The Phillips curve is unstable and, therefore, an imperfect guide for policy.
But unstable does not mean nonexistent, and imperfect does not mean useless. As long as the tools of monetary policy influence both inflation and unemployment, monetary policymakers must be cognizant of the trade-off.
Mr. Powell was smart to acknowledge during his congressional hearing that the Fed’s track record is flawed. But the uncertainty inherent in monetary policymaking does not mean that “the single most important macroeconomic relationship” can now be ignored.
The Fed’s job is to balance the competing risks of rising unemployment and rising inflation. Striking just the right balance is never easy. The first step, however, is to recognize that the Phillips curve is always out there lurking.
Chosen excerpts by Job Market Monitor. Read the whole story at Yes, There Is a Trade-Off Between Inflation and Unemployment – The New York Times
This paper studies the current state of inflation dynamics through the lens of the Phillips curve and assesses the degree of anchoring of inflation expectations. I first estimate a Phillips curve model with both past inflation and a constant anchor as explanatory variables over the 1999– 2018 period for a variety of measures of consumer … Continue reading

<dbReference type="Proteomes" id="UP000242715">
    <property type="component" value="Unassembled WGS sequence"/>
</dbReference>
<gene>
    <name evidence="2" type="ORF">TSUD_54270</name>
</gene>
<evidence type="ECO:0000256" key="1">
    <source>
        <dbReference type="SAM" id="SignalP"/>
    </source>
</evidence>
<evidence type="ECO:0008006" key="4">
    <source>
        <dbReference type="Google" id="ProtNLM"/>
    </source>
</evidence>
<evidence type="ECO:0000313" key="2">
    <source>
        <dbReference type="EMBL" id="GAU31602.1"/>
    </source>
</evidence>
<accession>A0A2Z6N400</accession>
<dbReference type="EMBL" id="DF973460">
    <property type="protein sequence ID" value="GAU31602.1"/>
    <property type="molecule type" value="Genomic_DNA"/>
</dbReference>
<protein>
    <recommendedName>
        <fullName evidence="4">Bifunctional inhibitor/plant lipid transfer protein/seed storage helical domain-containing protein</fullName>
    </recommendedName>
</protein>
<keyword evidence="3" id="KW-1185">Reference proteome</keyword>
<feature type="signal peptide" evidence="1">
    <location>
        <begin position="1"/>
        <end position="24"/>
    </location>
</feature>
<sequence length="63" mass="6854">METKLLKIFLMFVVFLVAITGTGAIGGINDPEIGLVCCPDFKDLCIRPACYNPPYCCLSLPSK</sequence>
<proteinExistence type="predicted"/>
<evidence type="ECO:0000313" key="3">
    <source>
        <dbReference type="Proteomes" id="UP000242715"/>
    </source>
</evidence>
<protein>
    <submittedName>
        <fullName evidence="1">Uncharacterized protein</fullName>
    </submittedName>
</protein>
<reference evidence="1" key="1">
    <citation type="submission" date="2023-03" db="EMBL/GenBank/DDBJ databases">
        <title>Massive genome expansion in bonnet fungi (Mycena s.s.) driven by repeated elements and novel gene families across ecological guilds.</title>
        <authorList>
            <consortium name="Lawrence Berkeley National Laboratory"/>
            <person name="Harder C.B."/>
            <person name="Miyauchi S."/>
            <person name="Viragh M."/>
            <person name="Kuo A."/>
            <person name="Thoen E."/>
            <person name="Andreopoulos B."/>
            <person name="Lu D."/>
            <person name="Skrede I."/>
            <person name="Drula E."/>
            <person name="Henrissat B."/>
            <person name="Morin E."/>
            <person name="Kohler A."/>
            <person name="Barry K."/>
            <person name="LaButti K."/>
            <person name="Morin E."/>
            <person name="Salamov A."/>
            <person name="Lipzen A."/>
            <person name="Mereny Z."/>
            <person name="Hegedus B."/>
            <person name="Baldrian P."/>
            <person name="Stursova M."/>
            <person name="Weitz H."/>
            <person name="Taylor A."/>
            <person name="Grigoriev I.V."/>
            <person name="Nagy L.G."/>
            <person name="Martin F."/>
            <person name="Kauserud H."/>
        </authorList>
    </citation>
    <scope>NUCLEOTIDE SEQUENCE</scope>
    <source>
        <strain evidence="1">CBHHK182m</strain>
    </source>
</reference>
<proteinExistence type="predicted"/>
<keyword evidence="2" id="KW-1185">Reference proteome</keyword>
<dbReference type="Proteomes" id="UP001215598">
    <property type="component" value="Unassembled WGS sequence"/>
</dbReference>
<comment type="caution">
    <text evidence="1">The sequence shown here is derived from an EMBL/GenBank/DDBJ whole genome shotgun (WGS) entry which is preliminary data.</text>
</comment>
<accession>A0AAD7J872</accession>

I’m thinking about the rest of us, starting at the top—with the Fed—who are struggling to figure out the nature of the tradeoff as the Fed begins to contemplate unwinding. Given Chair Yellen’s (very appropriate) focus on job-market slack and thus her up-weighting of the full employment side of the mandate, there’s clearly some anxiety … Continue reading
Though the U.S. economy is apparently at or close to full employment, wages have barely budged above the level that would be justified by productivity increases and inflation alone. There is little or no inflationary pressure. The so-called Phillips curve that once mapped the inverse relationship between unemployment and inflation is not serving as a … Continue reading
The unemployment rate ended 2018 at just under 4%, substantially lower than most estimates of the natural rate. Could such an ostensibly tight labor market lead to a sharp pickup in wage growth from its recent moderate pace, such that the relationship between wage growth and unemployment is not always linear? Investigations using state-level data … Continue reading